- housing “wealth” is really debt backed up by newly printed money. This debt must be repaid. No productivity gains are associated with the ludicrous house price increases, neither have wage increases matched house price capital repayment increases so spending in other areas must drop. The doubling of debt over the last few years is far more than the economy would normally absorb. Historically, bubbles this big have ALWAYS returned to the mean level of growth.

- Speaking personally, my “real” inflation sufferance is far higher than the “CPI” would show – council tax, fuel, housing costs etc have rocketed but are not counted when it comes to interest rate setting to bring down inflation. These items also make up by far the largest percentage of outgoings. Nobody I know has received wage increases to match this inflation in our costs, therefore my standard of living has worsened.

Thank you again for your reply and I wish the BoE well in keeping us afloat – a shame Mervyn isn’t Chancellor!

With respect, X

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- Speaking personally, my “real” inflation sufferance is far higher than the “CPI” would show – council tax, fuel, housing costs etc have rocketed but are not counted when it comes to interest rate setting to bring down inflation. These items also make up by far the largest percentage of outgoings. Nobody I know has received wage increases to match this inflation in our costs, therefore my standard of living has worsened.

Fuel is most certainly included in the CPI -- it was the main upward component when the CPI figures increased recently, and it's now the main downward component as oil prices have dropped back. Perhaps you're confusing the CPI with "core inflation". It doesn't exclude all housing costs, either -- it includes rental costs, for example.

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Nice post. It sums up (quite accurately) how I feel.

I just would like to know how it will all end, as it clearly can't go on forever.

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Thanks BL, apologies for abandoning the thread earlier, made the mistake of working for a company which requires me to take regular work-breaks between idle moments....

Thanks Zorn - I stand corrected. Not claiming expertise (yet), opinions maybe...

Cheers Fred, paid enough of them like u, now payback time...

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Guest Charlie The Tramp
No reply from Gordon!

Well he also ignores my emails, but the reply by the Gentleman from the BoE is very interesting.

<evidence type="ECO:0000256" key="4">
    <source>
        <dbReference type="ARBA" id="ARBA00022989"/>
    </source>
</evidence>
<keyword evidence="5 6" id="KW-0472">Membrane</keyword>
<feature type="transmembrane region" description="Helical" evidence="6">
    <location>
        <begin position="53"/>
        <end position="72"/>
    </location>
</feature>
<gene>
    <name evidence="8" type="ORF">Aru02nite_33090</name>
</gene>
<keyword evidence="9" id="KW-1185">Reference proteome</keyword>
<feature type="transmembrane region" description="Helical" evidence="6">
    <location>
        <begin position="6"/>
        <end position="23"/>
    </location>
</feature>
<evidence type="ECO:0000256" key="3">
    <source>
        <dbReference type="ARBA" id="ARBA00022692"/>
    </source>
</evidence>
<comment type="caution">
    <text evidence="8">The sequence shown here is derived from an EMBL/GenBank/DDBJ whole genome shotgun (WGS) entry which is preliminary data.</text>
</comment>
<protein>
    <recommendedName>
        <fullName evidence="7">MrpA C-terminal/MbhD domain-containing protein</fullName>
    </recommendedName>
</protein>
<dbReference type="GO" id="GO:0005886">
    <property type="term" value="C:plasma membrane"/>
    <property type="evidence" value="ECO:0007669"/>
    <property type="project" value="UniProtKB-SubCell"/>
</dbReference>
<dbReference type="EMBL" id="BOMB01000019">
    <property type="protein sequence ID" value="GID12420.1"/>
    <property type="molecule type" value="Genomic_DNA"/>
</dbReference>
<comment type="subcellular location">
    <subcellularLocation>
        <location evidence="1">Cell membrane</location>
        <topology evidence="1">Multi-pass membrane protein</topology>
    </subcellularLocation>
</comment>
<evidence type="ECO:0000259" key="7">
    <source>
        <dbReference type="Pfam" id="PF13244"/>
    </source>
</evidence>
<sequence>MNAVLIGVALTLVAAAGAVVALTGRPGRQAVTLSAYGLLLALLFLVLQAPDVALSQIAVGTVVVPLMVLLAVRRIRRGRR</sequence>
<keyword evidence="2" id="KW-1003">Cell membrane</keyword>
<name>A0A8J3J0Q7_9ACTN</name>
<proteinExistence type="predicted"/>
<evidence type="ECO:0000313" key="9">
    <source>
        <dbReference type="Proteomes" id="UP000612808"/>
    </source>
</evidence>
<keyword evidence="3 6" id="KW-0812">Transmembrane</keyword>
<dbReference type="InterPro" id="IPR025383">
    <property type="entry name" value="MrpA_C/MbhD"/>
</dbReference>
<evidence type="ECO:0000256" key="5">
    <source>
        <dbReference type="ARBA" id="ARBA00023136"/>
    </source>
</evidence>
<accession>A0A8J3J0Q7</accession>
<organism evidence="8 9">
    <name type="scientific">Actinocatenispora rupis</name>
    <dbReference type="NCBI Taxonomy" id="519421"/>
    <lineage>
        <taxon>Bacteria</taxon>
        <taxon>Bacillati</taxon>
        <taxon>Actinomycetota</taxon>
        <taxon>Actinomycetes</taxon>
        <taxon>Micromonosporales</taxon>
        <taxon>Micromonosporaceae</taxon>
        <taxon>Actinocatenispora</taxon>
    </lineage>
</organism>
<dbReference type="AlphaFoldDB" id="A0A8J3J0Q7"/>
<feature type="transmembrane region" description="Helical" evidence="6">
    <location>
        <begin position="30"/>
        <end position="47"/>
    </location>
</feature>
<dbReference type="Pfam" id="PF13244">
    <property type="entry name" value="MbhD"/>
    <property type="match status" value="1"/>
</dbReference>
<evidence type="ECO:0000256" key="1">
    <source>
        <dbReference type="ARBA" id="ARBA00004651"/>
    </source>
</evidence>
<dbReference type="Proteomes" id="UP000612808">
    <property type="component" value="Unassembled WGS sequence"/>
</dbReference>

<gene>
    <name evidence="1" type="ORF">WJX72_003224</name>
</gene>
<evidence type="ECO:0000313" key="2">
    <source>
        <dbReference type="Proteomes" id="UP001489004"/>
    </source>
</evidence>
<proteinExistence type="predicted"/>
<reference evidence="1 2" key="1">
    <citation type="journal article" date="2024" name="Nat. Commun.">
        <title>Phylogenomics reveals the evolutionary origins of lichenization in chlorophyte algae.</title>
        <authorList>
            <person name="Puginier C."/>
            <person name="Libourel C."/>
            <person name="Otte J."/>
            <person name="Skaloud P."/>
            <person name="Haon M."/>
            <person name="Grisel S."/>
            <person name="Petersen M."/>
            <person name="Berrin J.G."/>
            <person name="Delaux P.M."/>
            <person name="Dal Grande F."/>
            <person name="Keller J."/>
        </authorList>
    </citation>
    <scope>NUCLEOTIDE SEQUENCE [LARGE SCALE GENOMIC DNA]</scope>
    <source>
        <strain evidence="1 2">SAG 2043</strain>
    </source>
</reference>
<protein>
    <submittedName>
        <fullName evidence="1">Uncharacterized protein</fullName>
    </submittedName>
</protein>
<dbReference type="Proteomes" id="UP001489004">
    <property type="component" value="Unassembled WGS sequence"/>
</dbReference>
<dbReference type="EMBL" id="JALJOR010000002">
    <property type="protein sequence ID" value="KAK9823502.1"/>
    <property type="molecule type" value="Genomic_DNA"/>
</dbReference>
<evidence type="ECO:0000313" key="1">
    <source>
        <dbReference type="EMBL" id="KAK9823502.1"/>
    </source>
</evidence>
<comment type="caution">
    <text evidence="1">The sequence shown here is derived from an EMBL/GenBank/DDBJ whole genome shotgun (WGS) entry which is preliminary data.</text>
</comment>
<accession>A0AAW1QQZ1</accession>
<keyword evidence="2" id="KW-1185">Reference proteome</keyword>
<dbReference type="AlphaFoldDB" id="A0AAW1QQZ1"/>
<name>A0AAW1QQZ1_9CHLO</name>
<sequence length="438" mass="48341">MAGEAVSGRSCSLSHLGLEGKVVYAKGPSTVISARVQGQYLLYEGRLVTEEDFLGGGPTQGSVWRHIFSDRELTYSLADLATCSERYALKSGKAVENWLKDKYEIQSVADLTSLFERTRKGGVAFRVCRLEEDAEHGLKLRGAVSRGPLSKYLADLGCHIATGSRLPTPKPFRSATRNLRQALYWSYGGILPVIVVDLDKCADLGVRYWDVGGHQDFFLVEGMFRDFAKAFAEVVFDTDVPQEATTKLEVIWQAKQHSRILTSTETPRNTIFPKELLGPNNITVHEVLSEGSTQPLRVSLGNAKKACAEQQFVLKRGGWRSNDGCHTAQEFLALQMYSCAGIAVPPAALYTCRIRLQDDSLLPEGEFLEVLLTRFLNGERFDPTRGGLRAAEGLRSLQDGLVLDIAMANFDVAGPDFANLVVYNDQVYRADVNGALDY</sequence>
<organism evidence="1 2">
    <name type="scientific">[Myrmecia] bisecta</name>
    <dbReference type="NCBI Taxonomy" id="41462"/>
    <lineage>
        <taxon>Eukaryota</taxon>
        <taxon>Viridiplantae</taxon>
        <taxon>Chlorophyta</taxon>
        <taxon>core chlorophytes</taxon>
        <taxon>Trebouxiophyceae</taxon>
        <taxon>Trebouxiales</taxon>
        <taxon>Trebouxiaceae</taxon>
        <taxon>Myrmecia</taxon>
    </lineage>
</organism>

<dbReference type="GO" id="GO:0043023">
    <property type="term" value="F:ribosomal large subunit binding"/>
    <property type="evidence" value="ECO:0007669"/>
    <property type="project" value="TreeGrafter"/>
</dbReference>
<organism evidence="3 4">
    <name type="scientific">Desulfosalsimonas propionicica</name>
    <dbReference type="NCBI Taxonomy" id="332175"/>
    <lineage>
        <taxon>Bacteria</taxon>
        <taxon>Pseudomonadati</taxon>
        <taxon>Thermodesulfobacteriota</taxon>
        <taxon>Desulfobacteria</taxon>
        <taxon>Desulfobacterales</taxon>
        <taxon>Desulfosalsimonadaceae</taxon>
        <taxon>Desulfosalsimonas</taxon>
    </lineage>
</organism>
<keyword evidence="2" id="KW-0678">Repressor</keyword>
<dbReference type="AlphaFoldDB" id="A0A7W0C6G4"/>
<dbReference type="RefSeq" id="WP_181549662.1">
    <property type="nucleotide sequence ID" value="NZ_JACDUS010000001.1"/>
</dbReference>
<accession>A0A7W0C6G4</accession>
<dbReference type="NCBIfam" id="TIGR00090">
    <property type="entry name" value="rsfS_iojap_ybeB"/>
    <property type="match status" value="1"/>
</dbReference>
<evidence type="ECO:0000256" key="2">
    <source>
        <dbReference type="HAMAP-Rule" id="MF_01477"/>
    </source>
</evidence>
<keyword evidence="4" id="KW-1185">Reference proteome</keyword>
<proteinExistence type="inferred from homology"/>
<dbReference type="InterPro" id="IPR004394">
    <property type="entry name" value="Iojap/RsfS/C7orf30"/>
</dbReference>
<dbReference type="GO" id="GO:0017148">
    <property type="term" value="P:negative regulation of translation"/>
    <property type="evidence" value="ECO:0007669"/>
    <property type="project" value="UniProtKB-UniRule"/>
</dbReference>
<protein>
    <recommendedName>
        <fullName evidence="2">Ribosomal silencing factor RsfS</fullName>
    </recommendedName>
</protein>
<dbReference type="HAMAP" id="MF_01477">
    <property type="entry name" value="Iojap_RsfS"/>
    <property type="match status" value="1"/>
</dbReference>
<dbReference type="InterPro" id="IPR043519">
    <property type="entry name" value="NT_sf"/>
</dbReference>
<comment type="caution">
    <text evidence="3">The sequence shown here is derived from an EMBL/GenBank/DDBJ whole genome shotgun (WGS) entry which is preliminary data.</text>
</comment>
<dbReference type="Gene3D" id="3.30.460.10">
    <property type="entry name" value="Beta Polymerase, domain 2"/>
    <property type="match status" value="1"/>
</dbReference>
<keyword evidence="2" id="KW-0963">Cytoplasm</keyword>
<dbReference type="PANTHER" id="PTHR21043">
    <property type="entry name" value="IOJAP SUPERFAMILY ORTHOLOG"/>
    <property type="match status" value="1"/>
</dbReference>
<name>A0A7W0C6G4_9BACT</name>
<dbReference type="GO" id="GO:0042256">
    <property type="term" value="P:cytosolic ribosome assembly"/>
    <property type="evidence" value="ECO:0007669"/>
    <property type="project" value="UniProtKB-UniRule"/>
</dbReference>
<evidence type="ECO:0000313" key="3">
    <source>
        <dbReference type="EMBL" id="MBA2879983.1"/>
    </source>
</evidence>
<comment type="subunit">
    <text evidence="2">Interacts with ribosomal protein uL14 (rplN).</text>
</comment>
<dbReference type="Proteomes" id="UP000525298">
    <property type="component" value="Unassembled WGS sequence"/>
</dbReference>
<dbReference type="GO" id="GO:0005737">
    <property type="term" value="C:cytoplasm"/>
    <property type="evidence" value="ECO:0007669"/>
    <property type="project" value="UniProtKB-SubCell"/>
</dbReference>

I will bookmark this thread as his reply is useful to extract quotes for future postings to fellow members.

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I'm quite impressed with the stanard of the reply from the BoE. I assumed it would be a form letter with an intro para tagged on the front, but it reads much smoother than that. I guess they have some generic paras to pad their answers with (remit of the BoE etc) but then they write a proper letter around them.

Have you tried writing to the Queen? You aways get a reply "The Queen has instructed me to reply...." signed A. Minion esq.

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I have written to the BoE, about 2 weeks ago... still waiting for a reply. I chased it up a few days ago, and was told there's a huge back log and e-mails are dealt with in date order.

Will probably post the reply, when (if) I get it.

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CPI weightings aren't necessarily the best guide - in the 2005 numbers on Statistics.Gov.UK restaurants have a weighting of approximately 400% more than that of petrol prices. How can that be!

Because your average NuLab eats in the finest Islington restaurants regularly but owning a car is so passe.

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Because your average NuLab eats in the finest Islington restaurants regularly but owning a car is so passe.

Indeed, the govt Jags are so much better... they drive themselves and there's no congestion charging or non of the usual associated problems when travelling at 120mph down the M1.

It's interesting how the BoE officially acknowledge that consumer spending is directly linked to HPI, it may not seem like a revelation but that's as good as the BoE officially admitting that the economy has only been fueled by synthetic growth backed by a massive debt bubble. It certainly can't be explained by other factors, sectors like manufacturing have shrinking whilst the vast majority of employment growth has been in the public sector and of the few private sector jobs created these are limited to retail and construction, with the latter greatly boosted by government spending/PFI.